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akhmeteli
#14
Nov5-11, 10:14 AM
P: 598
Quote Quote by Demystifier View Post
So basically, Ballentine does not believe in the quantum Zeno paradox because he does not believe in collapse.
I don’t have the Ballentine’s book (and Ballentine’s no relative of mine :-) ), so the following is mostly based on his Comment quoted by DevilsAvocado in post 7 in this thread.

It does not look like “Ballentine does not believe in the quantum Zeno paradox”, he says “The quantum Zeno effect is not a general characteristic of continuous measurements.” I understand this as follows (and I may be wrong): the quantum Zeno paradox exists or does not exist depending on the specific characteristics of the actual measurement.

Furthermore, the authors of the article he (mildly) criticizes write (http://tf.nist.gov/general/pdf/905.pdf ) in the reply to his Comment: “Ballentine states that “collapse of the wave function” is not necessary to quantum mechanics”. We agree. However, we feel that the explanation given in our article, which invokes von Neumann’s “collapse” postulate, is useful for giving a simple explanation of our experiment.”

So it looks like there is agreement that collapse is not necessary.

Quote Quote by Demystifier
But it seems that he does not understand that effective collapse can almost be "explained" by modern understanding of decoherence, and it seems to be because he is not aware of the importance of decoherence.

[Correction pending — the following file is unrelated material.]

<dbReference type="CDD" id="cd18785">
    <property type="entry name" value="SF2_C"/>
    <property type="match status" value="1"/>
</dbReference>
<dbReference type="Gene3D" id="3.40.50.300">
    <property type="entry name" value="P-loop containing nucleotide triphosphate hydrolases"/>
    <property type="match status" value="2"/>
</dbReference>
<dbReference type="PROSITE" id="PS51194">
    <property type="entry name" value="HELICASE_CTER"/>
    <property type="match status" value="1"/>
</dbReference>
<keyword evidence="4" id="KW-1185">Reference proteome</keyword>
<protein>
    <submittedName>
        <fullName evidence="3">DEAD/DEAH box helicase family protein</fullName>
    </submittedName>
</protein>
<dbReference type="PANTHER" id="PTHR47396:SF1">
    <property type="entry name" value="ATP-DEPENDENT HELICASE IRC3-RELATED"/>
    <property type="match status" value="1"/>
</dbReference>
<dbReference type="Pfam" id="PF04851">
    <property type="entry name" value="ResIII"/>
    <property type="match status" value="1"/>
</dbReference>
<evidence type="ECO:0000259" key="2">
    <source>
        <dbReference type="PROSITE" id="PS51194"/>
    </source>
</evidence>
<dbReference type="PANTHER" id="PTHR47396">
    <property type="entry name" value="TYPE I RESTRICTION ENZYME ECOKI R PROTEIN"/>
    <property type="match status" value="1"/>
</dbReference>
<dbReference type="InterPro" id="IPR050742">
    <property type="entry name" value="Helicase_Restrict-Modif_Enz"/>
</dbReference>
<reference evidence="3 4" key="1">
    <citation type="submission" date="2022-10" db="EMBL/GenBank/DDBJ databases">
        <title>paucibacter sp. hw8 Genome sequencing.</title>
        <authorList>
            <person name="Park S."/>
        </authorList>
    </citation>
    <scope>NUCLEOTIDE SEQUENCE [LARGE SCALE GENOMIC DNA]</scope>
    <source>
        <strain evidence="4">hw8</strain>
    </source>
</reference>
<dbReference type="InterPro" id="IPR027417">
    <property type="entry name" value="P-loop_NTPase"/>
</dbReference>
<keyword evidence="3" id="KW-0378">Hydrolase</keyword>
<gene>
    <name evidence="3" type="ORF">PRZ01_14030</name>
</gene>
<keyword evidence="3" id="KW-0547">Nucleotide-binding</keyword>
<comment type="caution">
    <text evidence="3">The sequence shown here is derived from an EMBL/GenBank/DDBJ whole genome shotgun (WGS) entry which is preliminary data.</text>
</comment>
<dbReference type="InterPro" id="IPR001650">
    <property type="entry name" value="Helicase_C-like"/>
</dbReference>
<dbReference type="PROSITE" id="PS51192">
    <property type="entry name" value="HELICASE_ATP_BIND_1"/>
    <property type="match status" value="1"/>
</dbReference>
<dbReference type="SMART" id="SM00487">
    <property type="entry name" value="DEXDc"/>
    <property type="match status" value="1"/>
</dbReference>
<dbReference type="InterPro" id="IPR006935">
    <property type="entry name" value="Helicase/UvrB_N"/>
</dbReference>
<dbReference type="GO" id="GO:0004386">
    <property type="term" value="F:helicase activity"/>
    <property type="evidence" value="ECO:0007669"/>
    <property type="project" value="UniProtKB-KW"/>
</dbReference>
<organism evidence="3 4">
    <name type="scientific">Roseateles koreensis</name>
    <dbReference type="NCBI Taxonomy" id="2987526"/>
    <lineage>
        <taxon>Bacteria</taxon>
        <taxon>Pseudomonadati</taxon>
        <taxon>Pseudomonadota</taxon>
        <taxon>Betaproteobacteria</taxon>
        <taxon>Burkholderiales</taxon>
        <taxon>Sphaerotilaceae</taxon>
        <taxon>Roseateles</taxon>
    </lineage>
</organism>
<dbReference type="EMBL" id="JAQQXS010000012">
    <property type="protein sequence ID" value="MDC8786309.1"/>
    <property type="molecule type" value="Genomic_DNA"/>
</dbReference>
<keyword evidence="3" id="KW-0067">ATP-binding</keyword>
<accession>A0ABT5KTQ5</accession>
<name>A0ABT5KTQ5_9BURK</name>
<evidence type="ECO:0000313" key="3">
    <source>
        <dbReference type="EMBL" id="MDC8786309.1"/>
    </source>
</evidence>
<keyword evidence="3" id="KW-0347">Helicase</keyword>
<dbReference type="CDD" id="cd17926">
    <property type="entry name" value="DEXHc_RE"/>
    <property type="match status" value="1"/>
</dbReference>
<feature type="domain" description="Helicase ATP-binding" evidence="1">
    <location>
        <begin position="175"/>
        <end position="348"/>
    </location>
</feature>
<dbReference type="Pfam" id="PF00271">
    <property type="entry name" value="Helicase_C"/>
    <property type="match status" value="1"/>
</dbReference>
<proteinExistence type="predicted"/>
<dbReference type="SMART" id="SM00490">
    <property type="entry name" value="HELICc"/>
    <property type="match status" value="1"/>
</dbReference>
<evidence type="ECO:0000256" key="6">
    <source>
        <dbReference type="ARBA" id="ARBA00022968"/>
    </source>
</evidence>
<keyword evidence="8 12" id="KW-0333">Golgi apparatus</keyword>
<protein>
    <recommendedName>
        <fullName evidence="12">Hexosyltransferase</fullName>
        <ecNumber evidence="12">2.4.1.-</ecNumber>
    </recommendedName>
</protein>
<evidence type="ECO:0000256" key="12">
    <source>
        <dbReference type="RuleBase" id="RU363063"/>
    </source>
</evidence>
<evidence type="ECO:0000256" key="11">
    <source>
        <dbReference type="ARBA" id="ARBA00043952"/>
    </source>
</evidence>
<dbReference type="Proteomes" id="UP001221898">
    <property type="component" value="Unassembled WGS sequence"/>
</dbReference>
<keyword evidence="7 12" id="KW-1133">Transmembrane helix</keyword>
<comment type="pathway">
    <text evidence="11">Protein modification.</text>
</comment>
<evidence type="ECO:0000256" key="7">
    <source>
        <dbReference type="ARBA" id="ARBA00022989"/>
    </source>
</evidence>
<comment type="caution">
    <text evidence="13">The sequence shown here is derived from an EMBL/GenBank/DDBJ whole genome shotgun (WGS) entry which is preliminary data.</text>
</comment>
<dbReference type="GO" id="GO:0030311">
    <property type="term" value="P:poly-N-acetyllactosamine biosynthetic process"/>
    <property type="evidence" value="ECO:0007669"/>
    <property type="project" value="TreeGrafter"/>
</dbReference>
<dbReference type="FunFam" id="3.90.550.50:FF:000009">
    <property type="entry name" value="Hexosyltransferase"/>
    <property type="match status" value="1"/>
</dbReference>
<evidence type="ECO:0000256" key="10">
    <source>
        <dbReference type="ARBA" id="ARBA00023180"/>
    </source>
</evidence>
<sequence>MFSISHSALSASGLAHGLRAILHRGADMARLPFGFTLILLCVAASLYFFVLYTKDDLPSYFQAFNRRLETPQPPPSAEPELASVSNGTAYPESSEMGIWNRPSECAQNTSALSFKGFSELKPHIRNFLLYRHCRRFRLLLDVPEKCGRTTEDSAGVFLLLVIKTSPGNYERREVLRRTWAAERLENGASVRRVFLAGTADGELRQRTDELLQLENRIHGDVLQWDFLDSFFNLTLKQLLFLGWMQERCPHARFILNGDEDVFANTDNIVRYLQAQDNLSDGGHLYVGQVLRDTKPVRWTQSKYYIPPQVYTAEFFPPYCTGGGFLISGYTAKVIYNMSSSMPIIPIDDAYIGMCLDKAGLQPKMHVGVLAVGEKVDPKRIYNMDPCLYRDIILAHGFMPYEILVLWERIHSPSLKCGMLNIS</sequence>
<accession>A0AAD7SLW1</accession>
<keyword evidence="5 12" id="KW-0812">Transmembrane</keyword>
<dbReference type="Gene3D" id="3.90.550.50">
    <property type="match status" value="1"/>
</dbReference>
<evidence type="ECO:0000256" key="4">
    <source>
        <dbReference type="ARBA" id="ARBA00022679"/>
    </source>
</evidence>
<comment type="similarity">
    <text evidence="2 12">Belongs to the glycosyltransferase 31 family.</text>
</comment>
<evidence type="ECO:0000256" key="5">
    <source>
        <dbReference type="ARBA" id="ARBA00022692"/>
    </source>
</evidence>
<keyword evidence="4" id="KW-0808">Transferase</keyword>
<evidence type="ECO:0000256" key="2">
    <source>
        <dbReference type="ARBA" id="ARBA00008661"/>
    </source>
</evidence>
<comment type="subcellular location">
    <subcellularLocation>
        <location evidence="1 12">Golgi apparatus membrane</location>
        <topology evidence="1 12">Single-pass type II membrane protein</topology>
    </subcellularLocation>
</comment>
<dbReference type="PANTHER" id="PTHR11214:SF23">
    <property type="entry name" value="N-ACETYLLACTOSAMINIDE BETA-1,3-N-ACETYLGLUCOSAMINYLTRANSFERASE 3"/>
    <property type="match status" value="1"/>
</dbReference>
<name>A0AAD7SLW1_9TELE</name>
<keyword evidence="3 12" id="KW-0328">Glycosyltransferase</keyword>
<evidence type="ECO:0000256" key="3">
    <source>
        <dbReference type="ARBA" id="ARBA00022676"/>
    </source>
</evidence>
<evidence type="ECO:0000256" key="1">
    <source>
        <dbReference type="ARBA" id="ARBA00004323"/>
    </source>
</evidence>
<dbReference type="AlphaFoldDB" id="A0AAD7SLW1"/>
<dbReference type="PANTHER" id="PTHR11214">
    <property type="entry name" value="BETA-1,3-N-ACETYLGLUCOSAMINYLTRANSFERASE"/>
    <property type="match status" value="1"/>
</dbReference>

The reason for such a suspicion comes from another part of his (otherwise great) book:
Sec. 9.3 - The Interpretation of a state vector
Subsection - The measurement theorem for general states
After Eq. (9.13) he writes:
"The terms with alpha_r1 notequal alpha _r2 indicate a coherent superposition of macroscopically distinct indicator vectors ... It is clear that the nondiagonal terms in (9.13) cannot vanish ..."
But it seems to me that someone who were familiar with decoherence would immediately recognize that they CAN vanish, due to decoherence. Nevertheless, he does not even mention decoherence - at this place at which a "Modern Introduction" to QM should.

Any comments?
I cannot be sure Ballentine knew about decoherence in 1998, when his book was published (he knew about it in 2005 though :-) - http://pra.aps.org/abstract/PRA/v72/i2/e022109 ), but in the text you quoted he seems to argue that collapse is, strictly speaking, incompatible with unitary evolution, and I believe he’s right. Furthermore, it seems there is no positive experimental evidence of collapse (see the quote from Schlosshauer’s article at http://www.physicsforums.com/showpos...0&postcount=41 ).

You mentioned decoherence. But, as far as I understand, decoherence is a result of influence of environment, i.e. of something external with respect to the experiment, so one can talk about “effective collapse”, but that does not contradict the fact that, strictly speaking, there is no collapse (otherwise unitary evolution is wrong). So I think I fully understand Ballentine’s thrust against collapse.